I was happy to grab this ebook on a good sale. I watched the first season of the series on Amazon Prime a few months ago, and I was curious about how the two mediums compared. The contrast is quite stark. The series uses the basic setting--one where Nazi Germany and Japan won World War II and have effectively divided America--and character names and some of their back stories. The series goes much deeper into the changes to American culture and takes the plot in entirely new directions, though there are a few particular scenes that are directly from the book. The book is much darker, really. The Nazis have committed genocide against Africa, slaughtering everyone, and blacks in America are slaves. Occasional hints about events in Russia and eastern Europe show they have it little better. The Nazis are also traveling to the moon, Mars, and beyond--and they have a war eye on Japan here on Earth.

I won't go into details about how the characters differ, as I don't want to spoil that for readers or viewers, though I will say that Mr. Tagomi remains my favorite character in both versions of the story. He is a man of peace amid very difficult circumstances.

In all, I enjoyed the book in its differences. It's a short, fast read, carried along by sly tension. It doesn't need big, grand explosions--it's about little explosions in short conversations. Most of all, it's a book that makes you think--and I believe the series is doing that, too, even as it takes the basic story in an entirely different direction.

Book 123

Welcome to Night ValeWelcome to Night Vale by Joseph Fink

My rating: 3 of 5 stars


First off, if you're not listening to Welcome to Night Vale, go listen. It's free here www.welcometonightvale.com . Otherwise we get inane reviews stating 'well I didn't listen to the podcast and now I never will.' If the podcast isn't your thing, this book won't be either. It's a lot like The X-Files meets Douglas Adams or Terry Prachett. It won't be everyone's cup of tea. It is, however, mine. That said, I didn't feel like the book lived up to its hype or to the podcast that inspired it (even though it is written by the same creative team).

It's not bad but it's not particularly memorable either I'm sad to say. I wanted to love this. They made an interesting choice of point of view characters, Jackie who has been nineteen for decades and runs the pawn shop and Diane, a mother whose son, Josh, is constantly shape shifting from lamp shades to winged, hooved creatures and a thousand things in between. Diane is also the only person who remembers the Man with the Tan Suit at work now that he's gone. (He's one of the running characters from the show).

Here's the thing, they're not really characters from the podcast that anyone really cares much about (I'm not even sure Diane was one because I've heard them all and if she was, she was just that memorable). Cecil (the radio personality, main character of the podcast) and his boyfriend the very handsome scientist, Carlos (along with Dana, former intern and now mayor, Tamika Flynn, Old Woman Josie and the Old Woman Who Secretly Lives In Your House) are the usual suspects people tune in for. They are relagated to minor roles in this book. That's a risky thing. It sometimes works. Witness Blink on Dr. Who where the Doctor is only seen briefly and we follow a character no one has seen before and it was briiliant.

In spite of the well known fantasty authors and SF personalities proclaiming this book to the heavens, it's not brilliant. I never did care much for Diane or Jackie until maybe the last fifty pages of the book. They just weren't particularly engaging. Jackie and Diane's son both were given a piece of paper by the Man in the Tan Suit saying only King City, a piece of paper they can't put aside which sends them on a huge adventure.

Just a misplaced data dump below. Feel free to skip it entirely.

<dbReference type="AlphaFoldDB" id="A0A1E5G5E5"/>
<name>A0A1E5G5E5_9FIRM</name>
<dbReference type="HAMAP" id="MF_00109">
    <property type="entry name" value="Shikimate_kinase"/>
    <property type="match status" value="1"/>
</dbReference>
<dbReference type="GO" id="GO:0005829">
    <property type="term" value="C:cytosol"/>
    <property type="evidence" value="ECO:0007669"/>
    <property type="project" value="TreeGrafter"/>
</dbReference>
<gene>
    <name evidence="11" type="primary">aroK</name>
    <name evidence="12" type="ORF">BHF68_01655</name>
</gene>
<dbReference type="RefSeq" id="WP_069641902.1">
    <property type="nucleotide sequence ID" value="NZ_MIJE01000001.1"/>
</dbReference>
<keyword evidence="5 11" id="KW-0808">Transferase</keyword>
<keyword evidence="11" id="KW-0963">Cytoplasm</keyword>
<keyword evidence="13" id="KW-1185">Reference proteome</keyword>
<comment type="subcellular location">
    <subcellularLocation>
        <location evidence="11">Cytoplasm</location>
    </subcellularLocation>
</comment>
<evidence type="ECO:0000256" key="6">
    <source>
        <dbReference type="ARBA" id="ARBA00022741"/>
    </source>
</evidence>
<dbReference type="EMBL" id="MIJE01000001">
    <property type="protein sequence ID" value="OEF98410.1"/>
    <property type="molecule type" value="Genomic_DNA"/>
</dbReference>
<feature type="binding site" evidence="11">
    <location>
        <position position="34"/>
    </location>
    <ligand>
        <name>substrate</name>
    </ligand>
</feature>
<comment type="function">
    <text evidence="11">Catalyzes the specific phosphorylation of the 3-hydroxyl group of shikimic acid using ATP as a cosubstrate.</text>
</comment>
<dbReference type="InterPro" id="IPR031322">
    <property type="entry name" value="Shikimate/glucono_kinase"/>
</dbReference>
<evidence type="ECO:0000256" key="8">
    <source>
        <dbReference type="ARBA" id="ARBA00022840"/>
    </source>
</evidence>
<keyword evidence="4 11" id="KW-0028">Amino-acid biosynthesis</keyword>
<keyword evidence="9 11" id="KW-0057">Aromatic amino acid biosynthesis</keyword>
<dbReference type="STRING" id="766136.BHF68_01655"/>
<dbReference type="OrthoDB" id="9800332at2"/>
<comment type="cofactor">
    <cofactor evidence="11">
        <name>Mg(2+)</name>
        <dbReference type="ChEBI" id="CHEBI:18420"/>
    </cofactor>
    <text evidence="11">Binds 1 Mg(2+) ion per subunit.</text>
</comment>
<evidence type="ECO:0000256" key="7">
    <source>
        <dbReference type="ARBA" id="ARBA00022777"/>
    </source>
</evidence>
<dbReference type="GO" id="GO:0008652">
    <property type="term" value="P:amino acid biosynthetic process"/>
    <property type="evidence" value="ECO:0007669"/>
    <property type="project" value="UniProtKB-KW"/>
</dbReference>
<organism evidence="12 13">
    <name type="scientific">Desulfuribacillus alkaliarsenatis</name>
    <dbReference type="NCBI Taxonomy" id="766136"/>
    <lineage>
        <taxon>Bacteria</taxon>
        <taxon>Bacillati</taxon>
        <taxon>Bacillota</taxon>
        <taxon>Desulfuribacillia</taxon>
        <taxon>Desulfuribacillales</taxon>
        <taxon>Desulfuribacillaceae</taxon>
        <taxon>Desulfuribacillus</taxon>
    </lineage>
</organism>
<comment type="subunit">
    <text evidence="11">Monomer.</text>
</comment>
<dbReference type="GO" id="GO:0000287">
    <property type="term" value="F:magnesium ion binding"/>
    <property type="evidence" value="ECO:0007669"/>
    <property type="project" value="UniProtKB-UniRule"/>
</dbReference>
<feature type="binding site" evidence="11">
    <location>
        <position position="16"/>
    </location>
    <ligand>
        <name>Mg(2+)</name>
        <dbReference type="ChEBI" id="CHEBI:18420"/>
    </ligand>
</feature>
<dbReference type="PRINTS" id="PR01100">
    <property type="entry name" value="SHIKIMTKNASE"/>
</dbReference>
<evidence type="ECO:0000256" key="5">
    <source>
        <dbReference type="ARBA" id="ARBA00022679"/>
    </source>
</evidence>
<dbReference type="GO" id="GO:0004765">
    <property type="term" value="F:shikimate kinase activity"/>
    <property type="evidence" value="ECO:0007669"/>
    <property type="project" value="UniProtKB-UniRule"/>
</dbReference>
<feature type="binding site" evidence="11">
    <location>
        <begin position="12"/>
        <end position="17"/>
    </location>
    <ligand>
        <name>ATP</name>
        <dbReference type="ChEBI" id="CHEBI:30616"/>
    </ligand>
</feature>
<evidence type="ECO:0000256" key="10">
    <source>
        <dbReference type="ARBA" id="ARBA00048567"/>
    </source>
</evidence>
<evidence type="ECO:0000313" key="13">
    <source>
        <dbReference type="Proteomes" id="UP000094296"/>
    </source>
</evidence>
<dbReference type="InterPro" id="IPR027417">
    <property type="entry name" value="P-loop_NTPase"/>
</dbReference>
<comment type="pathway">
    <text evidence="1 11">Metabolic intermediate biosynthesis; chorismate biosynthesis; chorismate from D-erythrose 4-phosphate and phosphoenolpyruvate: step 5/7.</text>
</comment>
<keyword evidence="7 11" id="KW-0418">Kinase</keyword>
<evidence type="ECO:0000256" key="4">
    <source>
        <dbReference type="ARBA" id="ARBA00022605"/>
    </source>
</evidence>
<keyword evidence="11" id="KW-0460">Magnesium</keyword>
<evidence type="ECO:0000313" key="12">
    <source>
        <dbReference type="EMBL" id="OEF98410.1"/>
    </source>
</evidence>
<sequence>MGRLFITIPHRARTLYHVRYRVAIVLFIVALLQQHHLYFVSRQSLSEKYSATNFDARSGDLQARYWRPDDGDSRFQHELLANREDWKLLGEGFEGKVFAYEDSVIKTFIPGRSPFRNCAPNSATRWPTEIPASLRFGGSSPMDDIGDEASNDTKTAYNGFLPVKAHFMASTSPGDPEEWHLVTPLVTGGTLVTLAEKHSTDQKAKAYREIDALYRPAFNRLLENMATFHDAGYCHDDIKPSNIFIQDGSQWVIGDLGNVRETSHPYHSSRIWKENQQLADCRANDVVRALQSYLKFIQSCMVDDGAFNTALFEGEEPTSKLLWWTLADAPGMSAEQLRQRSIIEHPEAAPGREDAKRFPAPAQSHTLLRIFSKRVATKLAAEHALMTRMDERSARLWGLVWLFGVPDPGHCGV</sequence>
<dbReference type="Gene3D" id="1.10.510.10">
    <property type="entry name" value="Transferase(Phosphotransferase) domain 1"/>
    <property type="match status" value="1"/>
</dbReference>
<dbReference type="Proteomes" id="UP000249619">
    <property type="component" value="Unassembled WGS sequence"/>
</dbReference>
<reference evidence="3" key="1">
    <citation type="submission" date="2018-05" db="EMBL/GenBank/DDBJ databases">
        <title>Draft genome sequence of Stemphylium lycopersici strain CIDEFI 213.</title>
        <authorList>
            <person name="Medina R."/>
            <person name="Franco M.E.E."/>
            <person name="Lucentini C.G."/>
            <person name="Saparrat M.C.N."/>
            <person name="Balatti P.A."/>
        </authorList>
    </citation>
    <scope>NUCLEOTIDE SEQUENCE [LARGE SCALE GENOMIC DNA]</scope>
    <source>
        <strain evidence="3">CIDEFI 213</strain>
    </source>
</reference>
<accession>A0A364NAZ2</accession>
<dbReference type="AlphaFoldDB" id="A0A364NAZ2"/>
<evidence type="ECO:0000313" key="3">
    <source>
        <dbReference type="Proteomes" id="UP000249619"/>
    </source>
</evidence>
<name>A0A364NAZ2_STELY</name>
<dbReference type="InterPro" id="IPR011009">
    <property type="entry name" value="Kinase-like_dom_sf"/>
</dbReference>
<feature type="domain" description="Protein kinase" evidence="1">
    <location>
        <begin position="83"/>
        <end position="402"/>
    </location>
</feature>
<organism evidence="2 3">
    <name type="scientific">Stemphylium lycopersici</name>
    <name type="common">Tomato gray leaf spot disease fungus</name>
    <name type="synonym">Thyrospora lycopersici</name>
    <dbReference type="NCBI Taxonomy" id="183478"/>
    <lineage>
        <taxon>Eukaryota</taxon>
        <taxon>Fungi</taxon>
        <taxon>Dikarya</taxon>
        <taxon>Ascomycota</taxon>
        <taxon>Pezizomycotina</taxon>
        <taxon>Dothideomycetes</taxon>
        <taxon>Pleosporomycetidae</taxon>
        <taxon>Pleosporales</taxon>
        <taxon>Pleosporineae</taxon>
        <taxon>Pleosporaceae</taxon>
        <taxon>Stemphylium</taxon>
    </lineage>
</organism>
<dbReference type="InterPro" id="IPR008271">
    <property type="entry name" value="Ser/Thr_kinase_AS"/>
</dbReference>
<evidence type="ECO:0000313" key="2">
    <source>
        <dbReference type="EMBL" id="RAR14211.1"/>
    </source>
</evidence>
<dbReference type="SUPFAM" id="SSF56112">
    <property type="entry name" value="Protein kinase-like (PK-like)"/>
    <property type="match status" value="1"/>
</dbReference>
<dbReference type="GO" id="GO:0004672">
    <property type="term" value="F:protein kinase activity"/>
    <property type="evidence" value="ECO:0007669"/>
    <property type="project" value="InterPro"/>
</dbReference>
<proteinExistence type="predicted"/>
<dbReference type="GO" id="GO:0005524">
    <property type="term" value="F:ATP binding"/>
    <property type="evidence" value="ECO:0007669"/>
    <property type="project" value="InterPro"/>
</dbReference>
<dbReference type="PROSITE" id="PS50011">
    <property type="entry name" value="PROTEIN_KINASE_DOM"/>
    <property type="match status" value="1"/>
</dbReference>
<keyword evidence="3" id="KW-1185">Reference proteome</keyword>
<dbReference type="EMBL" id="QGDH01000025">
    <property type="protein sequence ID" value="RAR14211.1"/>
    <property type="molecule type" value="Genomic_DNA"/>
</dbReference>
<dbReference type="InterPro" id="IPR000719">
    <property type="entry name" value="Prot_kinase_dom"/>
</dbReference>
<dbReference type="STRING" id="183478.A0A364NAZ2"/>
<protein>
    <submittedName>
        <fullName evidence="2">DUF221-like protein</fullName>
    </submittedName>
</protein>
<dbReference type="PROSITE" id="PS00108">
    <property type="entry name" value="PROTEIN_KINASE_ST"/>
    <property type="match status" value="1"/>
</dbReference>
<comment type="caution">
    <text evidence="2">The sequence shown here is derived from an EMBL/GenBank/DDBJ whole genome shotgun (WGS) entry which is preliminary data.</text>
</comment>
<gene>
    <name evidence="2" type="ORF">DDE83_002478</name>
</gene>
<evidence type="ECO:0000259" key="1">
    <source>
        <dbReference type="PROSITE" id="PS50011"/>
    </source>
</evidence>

An adventure that takes too long at 400 pages, this felt like at least 100 pages too long. Carlos at least had one or two scenes. Cecil didn't. His entire apperance was in the form of short radio shows (more bizarre than even his usual) and one where he's talking on the air with one of the women and Carlos.

So, I'm glad I read it. I would read another and hope they'd go with Cecil and Carlos or maybe Tamika. I'd be interested in that. That said I wouldn't be running out to buy it. Thank heavens our libraries are safer than those in Night Vale.



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Books #77-78

Book #77 was "The Raven King" by Maggie Stiefvater, the last of the 4-book Raven Cycle. I adored this series and was equally keen to race to the finish and tempted to procrastinate because I loved this series so much I didn't want it to end. It's read by Will Patton, and I ADORE him as a reader for this series. The final book wraps up many, though not all, the loose threads from the first three books. Each of our main characters finds something important out about themselves and each is put to the test as it seems Gansey's quest to find a magical dead king is almost at an end. But in the meantime, a demon is "unmaking" Cabeswater, the magical forest that has a special tie to Ronan Lynch,[Spoiler (click to open)]the boy who can pull objects out of his dreams. I loved, loved this book. I felt the theme of "Who is a brother/what does it mean to be a brother?" was very strong in the second book, "The Dream Thieves." In this last novel, I feel the theme is about what it means to be a "king," but really any kind of real, leader, what it means to take charge of your own life. There were moments where I could have felt let down that things didn't play out as a reader might expect, but other moments that surprised me, and ultimately, I did find this a satisfying and fitting end to the series.  It doesn't surprise me that, in an interview I read with the author, she mentions being influenced by Susan Cooper's Welsh-inspired YA novels (The Dark is Rising sequence), which I loved as a kid. Stiefvater has caught magic on the pages of these books, and I feel I will be blathering on about them to anyone who will listen for a long time.